Kate Strachan has high blood pressure and cholesterol, putting her at risk for a heart attack.
The 42-year-old is doing what she can to control her risk factors, including watching what she eats. "Reducing sodium in particular, looking at packaging, checking the salt levels things that really surprise you," Strachan said.
Now a new study shows adding some berries to her diet could also help lower her chances of having a heart attack. Harvard researchers followed about 100-thousand women for nearly 20 years and found those who ate several servings of blueberries and strawberries every week lowered their chances of a heart attack 32-percent.
"Eating blueberries or strawberries more than three times a week reduced the risk," said Dr. Mary Ann McLaughlin with Mount Sinai Medical Center.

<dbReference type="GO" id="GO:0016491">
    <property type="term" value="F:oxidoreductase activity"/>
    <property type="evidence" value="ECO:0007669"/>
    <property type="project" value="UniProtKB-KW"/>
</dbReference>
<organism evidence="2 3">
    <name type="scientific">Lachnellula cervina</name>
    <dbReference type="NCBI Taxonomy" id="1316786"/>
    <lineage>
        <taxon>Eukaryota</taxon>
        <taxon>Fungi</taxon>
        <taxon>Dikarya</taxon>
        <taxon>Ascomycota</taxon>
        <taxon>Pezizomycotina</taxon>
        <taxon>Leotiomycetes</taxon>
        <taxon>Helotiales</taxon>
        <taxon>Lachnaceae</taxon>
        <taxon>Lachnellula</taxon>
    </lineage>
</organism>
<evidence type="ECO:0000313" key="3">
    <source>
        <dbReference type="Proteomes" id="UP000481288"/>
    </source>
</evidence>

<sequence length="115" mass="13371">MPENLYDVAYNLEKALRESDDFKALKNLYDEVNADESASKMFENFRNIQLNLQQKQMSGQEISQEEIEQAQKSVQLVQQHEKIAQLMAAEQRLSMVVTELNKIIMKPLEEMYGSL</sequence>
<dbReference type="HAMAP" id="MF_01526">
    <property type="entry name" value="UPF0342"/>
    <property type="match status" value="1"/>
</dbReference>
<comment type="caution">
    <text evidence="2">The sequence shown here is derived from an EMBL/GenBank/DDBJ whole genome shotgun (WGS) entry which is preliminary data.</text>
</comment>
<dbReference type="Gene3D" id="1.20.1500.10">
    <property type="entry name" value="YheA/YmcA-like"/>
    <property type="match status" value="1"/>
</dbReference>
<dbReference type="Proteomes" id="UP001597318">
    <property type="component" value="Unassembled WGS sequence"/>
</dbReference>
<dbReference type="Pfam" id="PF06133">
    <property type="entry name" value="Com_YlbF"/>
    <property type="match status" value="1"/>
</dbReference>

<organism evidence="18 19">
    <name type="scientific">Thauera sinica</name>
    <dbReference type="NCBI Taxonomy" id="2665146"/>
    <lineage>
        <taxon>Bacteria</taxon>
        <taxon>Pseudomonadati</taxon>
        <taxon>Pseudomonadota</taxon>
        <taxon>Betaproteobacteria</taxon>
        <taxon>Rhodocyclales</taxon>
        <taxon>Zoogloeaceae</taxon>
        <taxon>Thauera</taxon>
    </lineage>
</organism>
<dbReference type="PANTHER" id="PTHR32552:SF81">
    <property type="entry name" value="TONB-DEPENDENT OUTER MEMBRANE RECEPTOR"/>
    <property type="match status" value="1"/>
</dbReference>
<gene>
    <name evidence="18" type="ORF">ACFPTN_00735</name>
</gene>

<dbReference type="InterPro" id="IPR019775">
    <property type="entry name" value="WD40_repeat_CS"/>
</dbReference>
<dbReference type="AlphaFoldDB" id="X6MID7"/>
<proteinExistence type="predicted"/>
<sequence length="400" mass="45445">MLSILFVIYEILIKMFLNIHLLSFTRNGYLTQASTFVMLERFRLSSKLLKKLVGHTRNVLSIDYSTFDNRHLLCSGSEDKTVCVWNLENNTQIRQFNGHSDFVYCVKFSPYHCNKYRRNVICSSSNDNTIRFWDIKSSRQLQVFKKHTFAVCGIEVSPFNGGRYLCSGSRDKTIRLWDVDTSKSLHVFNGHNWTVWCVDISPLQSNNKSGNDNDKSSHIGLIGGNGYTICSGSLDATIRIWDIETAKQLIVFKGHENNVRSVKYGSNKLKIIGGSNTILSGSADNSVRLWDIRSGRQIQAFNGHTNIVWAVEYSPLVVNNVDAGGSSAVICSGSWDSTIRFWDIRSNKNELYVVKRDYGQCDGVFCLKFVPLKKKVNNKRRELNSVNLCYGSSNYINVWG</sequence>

Blueberries and strawberries have high levels of a natural compound called flavonoids, which can also be found in grapes and wine, eggplant and other fruits and vegetables.
"This class of food helps dilate the arteries and reduce inflammation in the arteries, therefore reducing heart attack rates," Dr. McLaughlin said.
The researchers say that blueberries and strawberries were part of this study because they are the most eaten berries in the United States. So, it's possible that other foods could have the same effect.
Kate Strachan has been trying to eat more fruits and vegetables and is planning on adding more blueberries and strawberries now. "It's definitely something that will be easier to work into the diet," she said.
She's also getting more exercise -- walking to work every day to keep her heart
Teresa Garcia -- CBS News
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